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How to Save Money on Backsplash Installation Cost

Installing a backsplash can update the look of a kitchen, create visual interest, and protect the area from water damage. Depending on the price of materials and the complexity of the design, a backsplash can cost a considerable amount of money. Below are some money-saving tips to follow when budgeting for backsplash installation cost.

  • Get multiple estimates. Get at least three estimates from reputable backsplash contractors in your area to find a price that works with your budget.
  • Remove the old backsplash on your own. To save some money on labor, you can carefully remove the old backsplash while making sure not to damage the drywall underneath.
  • Go simple. Opting for a simple backsplash design instead of a complex mosaic can save on installation costs.
  • Choose ceramic. Ceramic tiles come in a variety of colors and styles and can cost as little as $1 per square foot.
  • Consider the shape. Rectangular and square tiles typically take less time to install than round or custom-cut tiles, leading to lower labor costs.
  • Reduce the backsplash area. Instead of covering the entire space between the top of the countertops and the bottom of the cabinets with the backsplash material, you can save money by tiling a smaller space.
  • Think outside the box. Using unusual materials for a backsplash, such as wood paneling, or affixing decals to the already existing backsplash can update the look of the area at a lower cost than using traditional and often pricier materials.
  • Shop around. Look for sales or discounts on materials that may be discontinued. Some stores that sell tile and other backsplash materials may offer discounts at certain times of the year.
  • Install the backsplash at the same time as the countertops. If you’re planning on installing new countertops, consider doing the backsplash as well. Some contractors may charge less for backsplash installation if it’s a combined project.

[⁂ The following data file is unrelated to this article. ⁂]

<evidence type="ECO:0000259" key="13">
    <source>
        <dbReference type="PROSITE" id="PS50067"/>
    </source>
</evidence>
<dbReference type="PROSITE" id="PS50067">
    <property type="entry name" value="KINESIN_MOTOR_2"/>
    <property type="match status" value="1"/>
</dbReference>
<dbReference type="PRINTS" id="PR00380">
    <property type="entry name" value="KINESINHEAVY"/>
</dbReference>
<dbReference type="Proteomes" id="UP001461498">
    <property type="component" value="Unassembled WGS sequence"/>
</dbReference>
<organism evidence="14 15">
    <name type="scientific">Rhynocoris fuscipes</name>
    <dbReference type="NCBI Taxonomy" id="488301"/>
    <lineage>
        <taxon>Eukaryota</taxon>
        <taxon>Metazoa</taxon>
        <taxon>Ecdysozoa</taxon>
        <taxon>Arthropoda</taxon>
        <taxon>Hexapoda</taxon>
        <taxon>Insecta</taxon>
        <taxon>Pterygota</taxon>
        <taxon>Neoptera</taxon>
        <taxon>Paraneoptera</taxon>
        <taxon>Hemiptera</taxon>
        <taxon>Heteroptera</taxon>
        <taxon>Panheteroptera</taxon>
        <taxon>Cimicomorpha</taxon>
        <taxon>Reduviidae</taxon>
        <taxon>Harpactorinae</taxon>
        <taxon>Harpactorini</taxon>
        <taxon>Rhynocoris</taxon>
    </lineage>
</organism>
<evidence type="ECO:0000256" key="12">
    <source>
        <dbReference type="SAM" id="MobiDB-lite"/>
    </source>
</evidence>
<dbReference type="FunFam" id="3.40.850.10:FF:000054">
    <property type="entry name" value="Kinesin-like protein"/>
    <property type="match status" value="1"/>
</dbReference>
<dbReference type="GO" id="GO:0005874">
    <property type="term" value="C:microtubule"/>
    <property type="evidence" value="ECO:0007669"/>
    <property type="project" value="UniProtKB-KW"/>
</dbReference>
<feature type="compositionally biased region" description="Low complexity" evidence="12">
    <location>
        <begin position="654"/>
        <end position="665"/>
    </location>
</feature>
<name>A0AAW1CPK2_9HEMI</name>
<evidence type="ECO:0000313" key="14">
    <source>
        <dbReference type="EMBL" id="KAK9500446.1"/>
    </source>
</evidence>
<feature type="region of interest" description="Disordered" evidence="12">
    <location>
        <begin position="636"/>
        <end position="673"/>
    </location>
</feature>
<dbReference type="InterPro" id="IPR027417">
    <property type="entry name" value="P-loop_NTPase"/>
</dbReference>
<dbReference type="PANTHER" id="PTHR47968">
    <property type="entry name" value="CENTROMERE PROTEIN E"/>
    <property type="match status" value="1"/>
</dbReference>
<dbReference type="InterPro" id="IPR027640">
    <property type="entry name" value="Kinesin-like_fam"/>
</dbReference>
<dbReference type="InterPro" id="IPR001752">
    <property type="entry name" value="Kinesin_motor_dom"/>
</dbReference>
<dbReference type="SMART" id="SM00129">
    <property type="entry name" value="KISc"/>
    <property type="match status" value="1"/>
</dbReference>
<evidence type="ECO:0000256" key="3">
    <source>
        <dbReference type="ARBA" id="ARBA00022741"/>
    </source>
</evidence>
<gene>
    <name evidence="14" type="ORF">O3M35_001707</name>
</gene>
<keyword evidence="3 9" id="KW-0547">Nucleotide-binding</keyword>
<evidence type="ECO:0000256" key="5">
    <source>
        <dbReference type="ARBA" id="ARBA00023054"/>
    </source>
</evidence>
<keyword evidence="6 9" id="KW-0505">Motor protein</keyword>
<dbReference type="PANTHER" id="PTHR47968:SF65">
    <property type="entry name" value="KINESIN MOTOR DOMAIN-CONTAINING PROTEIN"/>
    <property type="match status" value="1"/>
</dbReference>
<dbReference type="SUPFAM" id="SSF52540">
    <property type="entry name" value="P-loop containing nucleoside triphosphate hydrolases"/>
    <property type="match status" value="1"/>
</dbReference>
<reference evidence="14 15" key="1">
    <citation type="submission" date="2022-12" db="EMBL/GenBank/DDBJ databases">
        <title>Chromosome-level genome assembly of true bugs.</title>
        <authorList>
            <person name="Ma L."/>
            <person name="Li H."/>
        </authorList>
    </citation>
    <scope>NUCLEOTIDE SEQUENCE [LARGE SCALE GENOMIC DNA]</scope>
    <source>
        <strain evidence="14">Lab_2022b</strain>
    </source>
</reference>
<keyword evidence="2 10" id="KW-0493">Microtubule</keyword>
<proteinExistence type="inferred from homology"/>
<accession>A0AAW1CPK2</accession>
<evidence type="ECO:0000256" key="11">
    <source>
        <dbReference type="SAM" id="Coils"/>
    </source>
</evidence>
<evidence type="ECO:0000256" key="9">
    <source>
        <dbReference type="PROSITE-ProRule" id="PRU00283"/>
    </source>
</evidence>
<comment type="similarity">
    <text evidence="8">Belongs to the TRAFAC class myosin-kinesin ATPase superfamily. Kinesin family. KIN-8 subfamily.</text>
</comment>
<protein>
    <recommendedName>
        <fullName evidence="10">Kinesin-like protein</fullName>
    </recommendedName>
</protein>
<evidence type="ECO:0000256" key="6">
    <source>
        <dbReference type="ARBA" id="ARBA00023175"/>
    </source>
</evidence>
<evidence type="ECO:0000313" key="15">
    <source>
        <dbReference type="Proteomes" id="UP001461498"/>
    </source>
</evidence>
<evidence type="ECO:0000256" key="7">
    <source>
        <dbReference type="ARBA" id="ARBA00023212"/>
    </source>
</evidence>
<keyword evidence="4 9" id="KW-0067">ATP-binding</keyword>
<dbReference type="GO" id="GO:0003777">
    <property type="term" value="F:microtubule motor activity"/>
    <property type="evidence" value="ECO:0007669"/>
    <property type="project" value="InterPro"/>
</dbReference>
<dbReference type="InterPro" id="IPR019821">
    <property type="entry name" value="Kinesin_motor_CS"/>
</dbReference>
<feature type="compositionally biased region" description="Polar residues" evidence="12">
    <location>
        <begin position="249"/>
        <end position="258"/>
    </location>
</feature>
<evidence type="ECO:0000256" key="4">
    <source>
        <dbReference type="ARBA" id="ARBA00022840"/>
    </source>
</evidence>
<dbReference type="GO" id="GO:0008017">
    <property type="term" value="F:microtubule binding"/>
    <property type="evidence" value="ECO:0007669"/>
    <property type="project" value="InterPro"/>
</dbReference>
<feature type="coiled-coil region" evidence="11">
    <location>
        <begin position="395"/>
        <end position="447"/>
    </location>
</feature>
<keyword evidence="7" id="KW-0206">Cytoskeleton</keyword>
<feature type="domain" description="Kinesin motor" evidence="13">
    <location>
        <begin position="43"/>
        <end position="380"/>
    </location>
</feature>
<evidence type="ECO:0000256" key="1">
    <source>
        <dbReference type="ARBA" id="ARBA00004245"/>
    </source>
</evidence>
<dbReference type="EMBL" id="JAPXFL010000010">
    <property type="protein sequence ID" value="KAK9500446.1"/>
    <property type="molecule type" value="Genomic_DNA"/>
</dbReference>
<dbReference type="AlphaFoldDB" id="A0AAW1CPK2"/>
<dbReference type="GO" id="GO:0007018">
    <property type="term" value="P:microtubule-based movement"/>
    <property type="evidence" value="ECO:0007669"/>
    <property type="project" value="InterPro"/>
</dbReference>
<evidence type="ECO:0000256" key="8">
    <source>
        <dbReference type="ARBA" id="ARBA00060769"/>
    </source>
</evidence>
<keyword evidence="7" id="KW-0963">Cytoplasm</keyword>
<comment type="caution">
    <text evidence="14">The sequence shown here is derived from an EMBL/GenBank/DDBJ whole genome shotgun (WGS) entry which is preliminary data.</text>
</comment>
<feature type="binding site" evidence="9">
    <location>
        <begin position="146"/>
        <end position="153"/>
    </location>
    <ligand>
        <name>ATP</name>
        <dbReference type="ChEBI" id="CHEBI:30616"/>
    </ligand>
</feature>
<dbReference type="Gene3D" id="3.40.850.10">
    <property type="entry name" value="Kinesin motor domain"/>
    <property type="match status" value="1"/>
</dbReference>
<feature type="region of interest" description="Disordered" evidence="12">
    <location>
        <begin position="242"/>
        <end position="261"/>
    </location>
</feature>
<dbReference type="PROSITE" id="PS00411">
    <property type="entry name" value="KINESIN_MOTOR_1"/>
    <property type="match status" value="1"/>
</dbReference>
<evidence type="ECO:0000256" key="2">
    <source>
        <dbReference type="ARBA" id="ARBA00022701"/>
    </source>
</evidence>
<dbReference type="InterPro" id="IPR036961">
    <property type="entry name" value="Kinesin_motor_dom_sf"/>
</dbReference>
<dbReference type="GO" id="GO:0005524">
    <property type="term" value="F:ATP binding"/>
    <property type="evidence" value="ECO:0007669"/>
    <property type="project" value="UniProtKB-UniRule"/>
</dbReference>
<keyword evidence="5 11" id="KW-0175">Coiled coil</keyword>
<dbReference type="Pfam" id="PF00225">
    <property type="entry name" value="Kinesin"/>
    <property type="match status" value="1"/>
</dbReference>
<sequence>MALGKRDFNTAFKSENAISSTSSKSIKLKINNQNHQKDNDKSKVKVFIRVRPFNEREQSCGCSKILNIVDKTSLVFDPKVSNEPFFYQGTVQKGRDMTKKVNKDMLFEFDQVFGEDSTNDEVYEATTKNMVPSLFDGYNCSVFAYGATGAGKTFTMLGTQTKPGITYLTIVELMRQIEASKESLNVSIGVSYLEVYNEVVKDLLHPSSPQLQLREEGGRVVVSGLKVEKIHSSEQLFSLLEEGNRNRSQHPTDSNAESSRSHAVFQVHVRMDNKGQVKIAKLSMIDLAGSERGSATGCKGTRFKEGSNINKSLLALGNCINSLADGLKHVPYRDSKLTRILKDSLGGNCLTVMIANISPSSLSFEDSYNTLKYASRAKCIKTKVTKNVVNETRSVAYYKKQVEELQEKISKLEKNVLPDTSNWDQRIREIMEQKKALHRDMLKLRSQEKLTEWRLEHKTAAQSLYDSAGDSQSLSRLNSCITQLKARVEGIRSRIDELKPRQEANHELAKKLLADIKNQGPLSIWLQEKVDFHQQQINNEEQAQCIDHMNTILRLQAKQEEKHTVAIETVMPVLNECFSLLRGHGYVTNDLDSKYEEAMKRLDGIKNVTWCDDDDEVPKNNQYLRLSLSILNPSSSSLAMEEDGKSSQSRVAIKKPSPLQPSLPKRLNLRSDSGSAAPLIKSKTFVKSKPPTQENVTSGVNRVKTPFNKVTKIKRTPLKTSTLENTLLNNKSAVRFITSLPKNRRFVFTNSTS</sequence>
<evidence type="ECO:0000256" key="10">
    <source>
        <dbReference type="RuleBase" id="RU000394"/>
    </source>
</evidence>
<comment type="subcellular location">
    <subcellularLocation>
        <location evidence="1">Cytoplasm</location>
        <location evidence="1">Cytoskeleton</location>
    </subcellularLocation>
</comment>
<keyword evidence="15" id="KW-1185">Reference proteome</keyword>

• Purchase the tile yourself. Buying the backsplash tile or other material directly from the distributor can save money on the installer’s markup.

Questions to Ask About Backsplash Installation

Asking a backsplash installation professional the right questions can help avoid miscommunication and save homeowners money on the project. Below are some questions to ask about backsplash materials and the installation process.

  • Are you licensed and insured?
  • Do you belong to any professional organizations?
  • Can you provide references?
  • Do you have a portfolio of previous backsplash installation jobs you’ve completed?
  • What is your safety policy for installation projects?
  • How long will the backsplash installation take?
  • Do you hire subcontractors at any point in the installation process?
  • Should I be home during the installation?
  • Do I need to remove any kitchen appliances, or will you remove them and replace them after the backsplash installation?
  • Do you need to know how many switch plates and outlets are in the backsplash area?
  • Do you make or sell tile?
  • What type of backsplash material do you recommend for my space?
  • What are my options for customization?
  • Do you offer senior citizen or military discounts?
  • What happens if the backsplash material is damaged during installation?
  • What warranties do you provide?
  • Do you offer guarantees on your work?
  • What is your payment plan?